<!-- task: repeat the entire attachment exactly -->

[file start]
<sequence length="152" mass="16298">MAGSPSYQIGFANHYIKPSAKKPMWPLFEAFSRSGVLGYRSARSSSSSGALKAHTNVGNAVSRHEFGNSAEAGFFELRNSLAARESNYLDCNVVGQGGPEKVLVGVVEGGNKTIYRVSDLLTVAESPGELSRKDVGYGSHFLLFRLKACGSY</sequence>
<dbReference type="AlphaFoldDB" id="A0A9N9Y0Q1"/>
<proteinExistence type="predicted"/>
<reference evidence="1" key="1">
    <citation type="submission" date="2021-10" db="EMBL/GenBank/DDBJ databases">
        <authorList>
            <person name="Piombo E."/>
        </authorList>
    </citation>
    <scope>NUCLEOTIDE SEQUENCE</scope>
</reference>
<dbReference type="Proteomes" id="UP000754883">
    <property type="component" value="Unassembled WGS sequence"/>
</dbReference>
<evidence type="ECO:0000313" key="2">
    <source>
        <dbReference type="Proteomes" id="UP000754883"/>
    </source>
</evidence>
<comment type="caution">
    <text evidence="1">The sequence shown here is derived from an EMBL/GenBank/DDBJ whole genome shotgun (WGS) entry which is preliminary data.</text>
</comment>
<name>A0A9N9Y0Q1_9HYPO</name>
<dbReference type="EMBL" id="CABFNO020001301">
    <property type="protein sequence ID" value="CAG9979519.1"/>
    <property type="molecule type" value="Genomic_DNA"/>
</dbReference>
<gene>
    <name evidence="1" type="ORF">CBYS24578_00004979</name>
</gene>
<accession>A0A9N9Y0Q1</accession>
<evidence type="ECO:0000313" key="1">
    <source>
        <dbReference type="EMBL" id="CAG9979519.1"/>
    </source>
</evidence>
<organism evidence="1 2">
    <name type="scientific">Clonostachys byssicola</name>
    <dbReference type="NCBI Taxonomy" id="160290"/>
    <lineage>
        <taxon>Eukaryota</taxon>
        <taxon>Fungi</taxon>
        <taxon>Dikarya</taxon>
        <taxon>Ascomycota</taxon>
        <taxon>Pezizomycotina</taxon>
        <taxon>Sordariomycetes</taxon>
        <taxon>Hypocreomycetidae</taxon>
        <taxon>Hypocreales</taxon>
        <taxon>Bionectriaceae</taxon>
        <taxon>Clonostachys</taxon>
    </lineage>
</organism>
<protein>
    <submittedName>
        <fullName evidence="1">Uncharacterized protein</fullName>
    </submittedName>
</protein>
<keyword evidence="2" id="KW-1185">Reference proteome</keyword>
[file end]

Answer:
<sequence length="152" mass="16298">MAGSPSYQIGFANHYIKPSAKKPMWPLFEAFSRSGVLGYRSARSSSSSGALKAHTNVGNAVSRHEFGNSAEAGFFELRNSLAARESNYLDCNVVGQGGPEKVLVGVVEGGNKTIYRVSDLLTVAESPGELSRKDVGYGSHFLLFRLKACGSY</sequence>
<dbReference type="AlphaFoldDB" id="A0A9N9Y0Q1"/>
<proteinExistence type="predicted"/>
<reference evidence="1" key="1">
    <citation type="submission" date="2021-10" db="EMBL/GenBank/DDBJ databases">
        <authorList>
            <person name="Piombo E."/>
        </authorList>
    </citation>
    <scope>NUCLEOTIDE SEQUENCE</scope>
</reference>
<dbReference type="Proteomes" id="UP000754883">
    <property type="component" value="Unassembled WGS sequence"/>
</dbReference>
<evidence type="ECO:0000313" key="2">
    <source>
        <dbReference type="Proteomes" id="UP000754883"/>
    </source>
</evidence>
<comment type="caution">
    <text evidence="1">The sequence shown here is derived from an EMBL/GenBank/DDBJ whole genome shotgun (WGS) entry which is preliminary data.</text>
</comment>
<name>A0A9N9Y0Q1_9HYPO</name>
<dbReference type="EMBL" id="CABFNO020001301">
    <property type="protein sequence ID" value="CAG9979519.1"/>
    <property type="molecule type" value="Genomic_DNA"/>
</dbReference>
<gene>
    <name evidence="1" type="ORF">CBYS24578_00004979</name>
</gene>
<accession>A0A9N9Y0Q1</accession>
<evidence type="ECO:0000313" key="1">
    <source>
        <dbReference type="EMBL" id="CAG9979519.1"/>
    </source>
</evidence>
<organism evidence="1 2">
    <name type="scientific">Clonostachys byssicola</name>
    <dbReference type="NCBI Taxonomy" id="160290"/>
    <lineage>
        <taxon>Eukaryota</taxon>
        <taxon>Fungi</taxon>
        <taxon>Dikarya</taxon>
        <taxon>Ascomycota</taxon>
        <taxon>Pezizomycotina</taxon>
        <taxon>Sordariomycetes</taxon>
        <taxon>Hypocreomycetidae</taxon>
        <taxon>Hypocreales</taxon>
        <taxon>Bionectriaceae</taxon>
        <taxon>Clonostachys</taxon>
    </lineage>
</organism>
<protein>
    <submittedName>
        <fullName evidence="1">Uncharacterized protein</fullName>
    </submittedName>
</protein>
<keyword evidence="2" id="KW-1185">Reference proteome</keyword>